An Allotment in Hungerford............
As I write this we're preparing for the Allotments Open Afternoon. Hopefully
it will be well attended, the sun will shine and even more people can understand
the appeal of the Marsh Lane allotment site!
Harvesting continues at each visit to the plot - potatoes, beetroot, asparagus
peas and courgettes at the moment. It's been a good year for growing, with
plenty of sunshine and water; mostly courtesy of the borehole which HAHA
received a grant for in 2010, but recently from the clouds too.
We are pleased that the site now has a more regular supply of manure. Plotholders
love to add manure to their plots for several reasons: to use as mulch,
assisting water retention, to add structure to the soil, to replenish lost
nutrients like potassium and nitrogen and for encouraging worms and other
good guys to work through the soil aerating it as they go.
We also make our own compost. Perhaps it sounds a bit weird, but creating
fresh compost from waste matter is extremely satisfying! We have the dalek-style
bins. They aren’t necessarily the best type because they’re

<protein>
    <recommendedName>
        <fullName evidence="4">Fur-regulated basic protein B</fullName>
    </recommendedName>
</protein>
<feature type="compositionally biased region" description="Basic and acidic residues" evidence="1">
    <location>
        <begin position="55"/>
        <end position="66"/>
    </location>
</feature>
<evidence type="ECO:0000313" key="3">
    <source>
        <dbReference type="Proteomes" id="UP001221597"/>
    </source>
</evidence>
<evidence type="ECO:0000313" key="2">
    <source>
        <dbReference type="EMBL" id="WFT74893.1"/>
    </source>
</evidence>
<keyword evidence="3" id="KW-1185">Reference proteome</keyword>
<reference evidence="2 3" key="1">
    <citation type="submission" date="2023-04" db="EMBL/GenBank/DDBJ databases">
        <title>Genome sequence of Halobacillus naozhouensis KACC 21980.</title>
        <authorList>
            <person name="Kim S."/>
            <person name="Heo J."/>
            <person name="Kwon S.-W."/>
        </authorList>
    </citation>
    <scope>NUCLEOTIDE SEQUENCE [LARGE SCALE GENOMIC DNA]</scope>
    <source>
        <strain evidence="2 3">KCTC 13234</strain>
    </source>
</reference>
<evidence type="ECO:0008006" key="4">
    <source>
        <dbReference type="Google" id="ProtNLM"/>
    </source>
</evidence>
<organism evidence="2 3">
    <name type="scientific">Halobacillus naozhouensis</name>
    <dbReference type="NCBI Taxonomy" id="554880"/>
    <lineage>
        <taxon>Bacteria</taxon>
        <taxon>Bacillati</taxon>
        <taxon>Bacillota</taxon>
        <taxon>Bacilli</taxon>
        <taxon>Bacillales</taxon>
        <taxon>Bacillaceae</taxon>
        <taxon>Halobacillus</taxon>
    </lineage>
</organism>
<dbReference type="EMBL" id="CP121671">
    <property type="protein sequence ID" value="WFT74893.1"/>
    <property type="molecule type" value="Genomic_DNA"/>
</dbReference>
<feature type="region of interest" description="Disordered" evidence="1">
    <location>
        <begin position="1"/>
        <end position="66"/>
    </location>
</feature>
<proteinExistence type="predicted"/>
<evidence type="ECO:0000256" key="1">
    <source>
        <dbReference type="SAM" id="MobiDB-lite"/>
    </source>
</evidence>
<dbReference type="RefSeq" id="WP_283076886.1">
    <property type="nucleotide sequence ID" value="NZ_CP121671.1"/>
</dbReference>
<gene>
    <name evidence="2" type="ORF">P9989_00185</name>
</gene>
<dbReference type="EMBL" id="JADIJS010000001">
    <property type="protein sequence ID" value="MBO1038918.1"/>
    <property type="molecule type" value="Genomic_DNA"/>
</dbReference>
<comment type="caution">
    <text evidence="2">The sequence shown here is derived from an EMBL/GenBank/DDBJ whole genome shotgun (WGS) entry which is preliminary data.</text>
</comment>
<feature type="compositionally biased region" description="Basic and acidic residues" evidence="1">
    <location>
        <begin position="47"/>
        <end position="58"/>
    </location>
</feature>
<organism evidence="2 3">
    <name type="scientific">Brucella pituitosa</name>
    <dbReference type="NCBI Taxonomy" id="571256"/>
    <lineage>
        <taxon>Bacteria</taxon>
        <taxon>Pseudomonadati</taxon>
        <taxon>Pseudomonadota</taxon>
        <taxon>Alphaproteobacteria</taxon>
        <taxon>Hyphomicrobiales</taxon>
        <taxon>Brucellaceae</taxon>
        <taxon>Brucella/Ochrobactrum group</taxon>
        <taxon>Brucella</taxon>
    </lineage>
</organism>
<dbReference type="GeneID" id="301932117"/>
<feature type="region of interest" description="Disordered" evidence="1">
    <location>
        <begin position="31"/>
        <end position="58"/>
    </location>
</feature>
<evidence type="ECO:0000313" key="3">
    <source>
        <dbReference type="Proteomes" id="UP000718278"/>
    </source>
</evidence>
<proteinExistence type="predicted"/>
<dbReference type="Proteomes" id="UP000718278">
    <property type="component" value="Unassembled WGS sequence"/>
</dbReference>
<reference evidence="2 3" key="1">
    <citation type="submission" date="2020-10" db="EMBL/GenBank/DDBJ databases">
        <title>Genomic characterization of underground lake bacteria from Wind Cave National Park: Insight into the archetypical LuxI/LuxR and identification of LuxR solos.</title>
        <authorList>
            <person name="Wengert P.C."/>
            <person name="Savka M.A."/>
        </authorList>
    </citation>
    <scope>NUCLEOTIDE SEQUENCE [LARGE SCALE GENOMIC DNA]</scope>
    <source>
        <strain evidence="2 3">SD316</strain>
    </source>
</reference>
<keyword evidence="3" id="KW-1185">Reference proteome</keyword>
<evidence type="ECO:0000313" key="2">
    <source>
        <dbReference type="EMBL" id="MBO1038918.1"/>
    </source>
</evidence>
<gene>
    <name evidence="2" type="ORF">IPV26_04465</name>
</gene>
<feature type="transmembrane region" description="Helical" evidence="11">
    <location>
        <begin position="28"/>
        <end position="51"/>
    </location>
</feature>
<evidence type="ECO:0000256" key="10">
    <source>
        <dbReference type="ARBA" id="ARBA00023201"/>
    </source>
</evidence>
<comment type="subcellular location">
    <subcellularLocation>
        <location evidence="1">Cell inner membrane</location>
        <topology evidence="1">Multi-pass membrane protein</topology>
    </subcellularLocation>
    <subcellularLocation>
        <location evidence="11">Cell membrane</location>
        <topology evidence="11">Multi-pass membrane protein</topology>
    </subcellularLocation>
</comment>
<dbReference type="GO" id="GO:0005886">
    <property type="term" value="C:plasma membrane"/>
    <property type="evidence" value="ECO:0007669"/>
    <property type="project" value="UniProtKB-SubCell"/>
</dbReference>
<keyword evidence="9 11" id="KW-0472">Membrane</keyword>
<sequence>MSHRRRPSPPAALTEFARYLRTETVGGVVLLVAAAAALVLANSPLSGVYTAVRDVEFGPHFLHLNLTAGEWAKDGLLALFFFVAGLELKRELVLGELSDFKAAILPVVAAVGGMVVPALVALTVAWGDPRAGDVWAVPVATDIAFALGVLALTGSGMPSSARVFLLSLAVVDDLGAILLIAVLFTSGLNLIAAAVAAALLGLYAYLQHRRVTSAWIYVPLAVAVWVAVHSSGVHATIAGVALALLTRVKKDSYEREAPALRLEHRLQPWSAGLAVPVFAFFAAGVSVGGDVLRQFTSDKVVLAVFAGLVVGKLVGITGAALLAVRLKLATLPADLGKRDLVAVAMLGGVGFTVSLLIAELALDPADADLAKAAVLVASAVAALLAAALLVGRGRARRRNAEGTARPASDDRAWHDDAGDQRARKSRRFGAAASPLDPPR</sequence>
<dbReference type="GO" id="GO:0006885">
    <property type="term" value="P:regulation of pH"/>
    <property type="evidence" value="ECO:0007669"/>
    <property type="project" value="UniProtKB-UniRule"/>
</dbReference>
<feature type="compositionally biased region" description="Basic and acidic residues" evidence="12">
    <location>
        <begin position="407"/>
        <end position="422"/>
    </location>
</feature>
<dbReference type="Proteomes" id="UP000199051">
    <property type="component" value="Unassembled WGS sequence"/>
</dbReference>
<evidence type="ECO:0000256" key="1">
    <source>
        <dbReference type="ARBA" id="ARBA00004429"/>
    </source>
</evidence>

awkward to work with a fork and the little door at the bottom is pointless,
but they heat up nicely to encourage the micro-organisms to do their bit
in the process.
The main thing to remember with home composting is that you need a mix of
'green' (nitrogen) and 'brown' (carbon) materials. I’ve read that
compost should be made up of 25 parts brown to 1 part green and other sources
say 50/50. Neither of these are the case in our compost but we seem to be
doing something right as the worms love it and that surely is a good sign.
We have much more green matter such as: kitchen and vegetable waste (not
potato haulms), coffee grounds, teabags, deadheaded flowers, cuttings/thinnings
(nothing diseased), weeds (not perennials), grass cuttings (not too many).
Brown waste, for us, is mostly cardboard boxes (ripped into small pieces),
screwed up newspaper, occasional eggshells, twiggy cuttings and weeds which
we've allowed to dry out completely (even couch grass).
The compost must be mixed up regularly. This encourages decomposition through
the layers and stops it becoming a home for mice or other undesirables –
although they may still move in to enjoy the warmth over winter. It's fascinating
to open the lid on the world within. Our bins have so many woodlice, beetles
and millipedes which scramble away when the light gets in. Worms and slugs
(the good kind) join in with the decomposition process and a few months
later, voila! lovely compost to put back into the ground under our strawberries.
Recycling at its best!
Contact HAHA on 0754 118 7274